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Elizabeth Albino
 

Elizabeth Albino

As the 2009 IW&FS scholar from UC--Davis, Elizabeth was able to serve her internship at Delegat’s Wine Estate, Marlborough, New Zealand.  The following is her report about her experience.

I am very grateful to The International Wine & Food Society for providing me with the incredible opportunity to experience a wine vintage in New Zealand. Because of this award, I was able to become familiar with both the winemaking practices and the culture of this beautiful country. I cherish the memories of travelling throughout the North and South Islands, and the friendships with aspiring winemakers hailing from all the major wine-producing regions of the world. This internship would not have been possible without the travel award from The International Wine & Food Society.

I would like to thank the Society for the honor of being selected for this award. As an aspiring winemaker, working abroad is the most valuable experience one can gain. I feel that my experience in New Zealand will help me approach State-side winemaking with a more worldly and informed approach. A personal thank you to Board of Governors members, Robert Muzzy (La Jolla) and John Wallis (Sacramento/San Jaoquin), for interviewing me and recommending me for this award. I would also like to thank the scholarship committee members at UC Davis, for their confidence and support.

A special thanks to Roger Boulton, with whom I spoke at length before applying to Delegat’s Wine Estate. His description of their innovative facility design inspired me to experience this style of winemaking first hand. I would also like to thank Lisa Murphy, who arranged my position and accommodation in Blenheim. Also, thank you to Barry Anderson, cellar night shift supervisor at Delegat’s, for his patience and support. Finally, I am thankful to the crew of cellar and lab staff for Vintage 2010, for good times and a fantastic work experience.

I arrived in New Zealand on March 5th, a couple of weeks prior to the beginning of work. Vintage accommodation for the 40 vintage crew members was arranged at Duncannon’s, a hostel for seasonal workers located a mile outside of Blenheim, the main town in the Marlborough region of the South Island. The summer weather was a welcome change after leaving California during the rainy season. Duncannon’s was equipped with barbeques and a movie room, not to mention a view of the sheep at the adjacent farm.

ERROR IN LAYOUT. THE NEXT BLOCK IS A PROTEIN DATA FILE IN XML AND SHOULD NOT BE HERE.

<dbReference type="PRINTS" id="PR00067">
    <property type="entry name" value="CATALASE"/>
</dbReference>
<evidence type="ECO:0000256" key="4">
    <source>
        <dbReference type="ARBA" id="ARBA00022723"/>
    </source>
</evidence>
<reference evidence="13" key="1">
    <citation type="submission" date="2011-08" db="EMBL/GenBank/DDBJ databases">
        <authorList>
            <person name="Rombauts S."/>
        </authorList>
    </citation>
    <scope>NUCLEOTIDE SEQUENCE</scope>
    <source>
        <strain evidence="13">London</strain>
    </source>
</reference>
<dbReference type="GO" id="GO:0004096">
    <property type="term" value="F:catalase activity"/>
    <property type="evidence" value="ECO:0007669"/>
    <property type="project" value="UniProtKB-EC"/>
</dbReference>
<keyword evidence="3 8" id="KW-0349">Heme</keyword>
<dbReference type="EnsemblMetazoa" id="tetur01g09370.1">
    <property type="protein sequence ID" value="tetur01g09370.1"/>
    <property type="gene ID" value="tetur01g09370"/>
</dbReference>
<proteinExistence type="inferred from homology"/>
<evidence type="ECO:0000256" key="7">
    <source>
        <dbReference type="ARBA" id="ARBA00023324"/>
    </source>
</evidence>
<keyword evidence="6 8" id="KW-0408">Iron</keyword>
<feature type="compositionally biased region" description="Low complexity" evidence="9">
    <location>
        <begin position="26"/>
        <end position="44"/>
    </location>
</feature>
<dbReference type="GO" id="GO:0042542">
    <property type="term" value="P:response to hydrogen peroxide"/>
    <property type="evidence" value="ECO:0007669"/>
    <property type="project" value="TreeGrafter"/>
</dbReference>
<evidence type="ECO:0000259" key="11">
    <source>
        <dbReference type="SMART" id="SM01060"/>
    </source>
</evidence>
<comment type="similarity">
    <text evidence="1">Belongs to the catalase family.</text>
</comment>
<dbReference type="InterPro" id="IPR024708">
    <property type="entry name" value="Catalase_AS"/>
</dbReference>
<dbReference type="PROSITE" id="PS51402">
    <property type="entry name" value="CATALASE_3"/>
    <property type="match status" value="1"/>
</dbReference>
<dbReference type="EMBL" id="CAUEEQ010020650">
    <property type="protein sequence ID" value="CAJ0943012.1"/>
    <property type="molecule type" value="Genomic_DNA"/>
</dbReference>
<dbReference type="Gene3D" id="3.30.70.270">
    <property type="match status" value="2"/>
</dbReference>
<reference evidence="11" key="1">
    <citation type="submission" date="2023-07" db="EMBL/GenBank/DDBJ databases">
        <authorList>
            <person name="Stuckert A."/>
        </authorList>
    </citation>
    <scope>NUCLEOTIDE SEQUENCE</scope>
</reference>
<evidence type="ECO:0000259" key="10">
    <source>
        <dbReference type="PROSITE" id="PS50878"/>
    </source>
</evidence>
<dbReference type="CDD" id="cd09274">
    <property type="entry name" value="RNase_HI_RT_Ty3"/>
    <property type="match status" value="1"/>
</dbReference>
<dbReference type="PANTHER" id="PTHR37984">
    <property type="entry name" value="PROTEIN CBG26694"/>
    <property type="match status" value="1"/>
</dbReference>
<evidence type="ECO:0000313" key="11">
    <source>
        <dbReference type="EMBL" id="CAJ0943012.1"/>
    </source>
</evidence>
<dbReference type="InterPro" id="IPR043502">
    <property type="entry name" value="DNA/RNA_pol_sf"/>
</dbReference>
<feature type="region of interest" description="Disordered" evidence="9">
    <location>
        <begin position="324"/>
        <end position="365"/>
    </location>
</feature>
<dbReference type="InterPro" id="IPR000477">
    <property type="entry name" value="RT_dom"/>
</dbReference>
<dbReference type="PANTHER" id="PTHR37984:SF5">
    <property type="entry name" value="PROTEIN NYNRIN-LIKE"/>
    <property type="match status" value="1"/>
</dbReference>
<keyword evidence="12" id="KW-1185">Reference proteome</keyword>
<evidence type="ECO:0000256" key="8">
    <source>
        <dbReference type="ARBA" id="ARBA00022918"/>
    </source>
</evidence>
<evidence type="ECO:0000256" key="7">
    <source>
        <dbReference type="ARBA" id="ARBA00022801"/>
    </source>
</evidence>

After a week of settling in, we started training at Delegat’s. Two buses came by to transport us to the winery, located 30 minutes away in Renwick. We were greeted by the permanent production staff, and given our first look at the facility. In our first week of work, we were introduced to the winery’s history, equipment, procedures, and safety protocols. 

Delegat’s Marlborough winery is equipped to handle high volumes, processing up to 26,000 tonnes annually, with a daily processing capacity of 2,000 tonnes. At 80 percent, Sauvignon blanc accounts for the majority of production, with Chardonnay and Pinot Noir accounting for the remaining balance. Delegat’s produces the Oyster Bay brand, well known for Marlborough Sauvignon blanc in the United States and is the number one white wine sold in Australia. The Marlborough winery accounts for the vast majority of production at Delegat’s. A smaller winery in Hawke’s Bay focuses on Bordeaux varietals, which are sold under the Delegat’s brand within New Zealand. All Delegat’s wine is bottled at a facility in Auckland. Delegat’s is a family run business which celebrated its 60th year in 2007. 

To end our week in training, we celebrated with a trip to Whites Bay, in the Marlborough Sounds, for a barbeque and team-building exercises, including a hunt in the sand for buried rocks corresponding to various prizes. Alas, I didn’t find one of the coveted rocks, but a good time was had by all.

Due to cooler than expected weather, harvest was delayed by a week. A number of us interns decided to take advantage of our unexpected free time by traversing the Abel Tasman Coast Track, one of nine Great Walks in New Zealand. The Abel Tasman track is a 32-mile long coastal walk with breathtaking ocean views, as well as some foot suspension bridges. Afterwards, we arrived back in Blenheim, just in time to celebrate St. Patrick’s Day at Paddy Barry’s, the local Irish pub. 

The next week, we started in with a normal schedule, 40 hours a week, with staggered days off for the crew. We eagerly awaited the announcement of shifts, day shift or night shift, since the winery operates 24 hours a day during peak. I was thrilled to hear I would be on night shift. We were given a day off to adjust our sleep schedules, then we started in with the 7PM-7AM shift. The first few days were brutal, but we were rewarded with spectacular sunrises. Three days after starting 12-hour shifts, it was announced that we would have no days off until further notice. That’s when we started to see what full-scale production at a large facility looks like.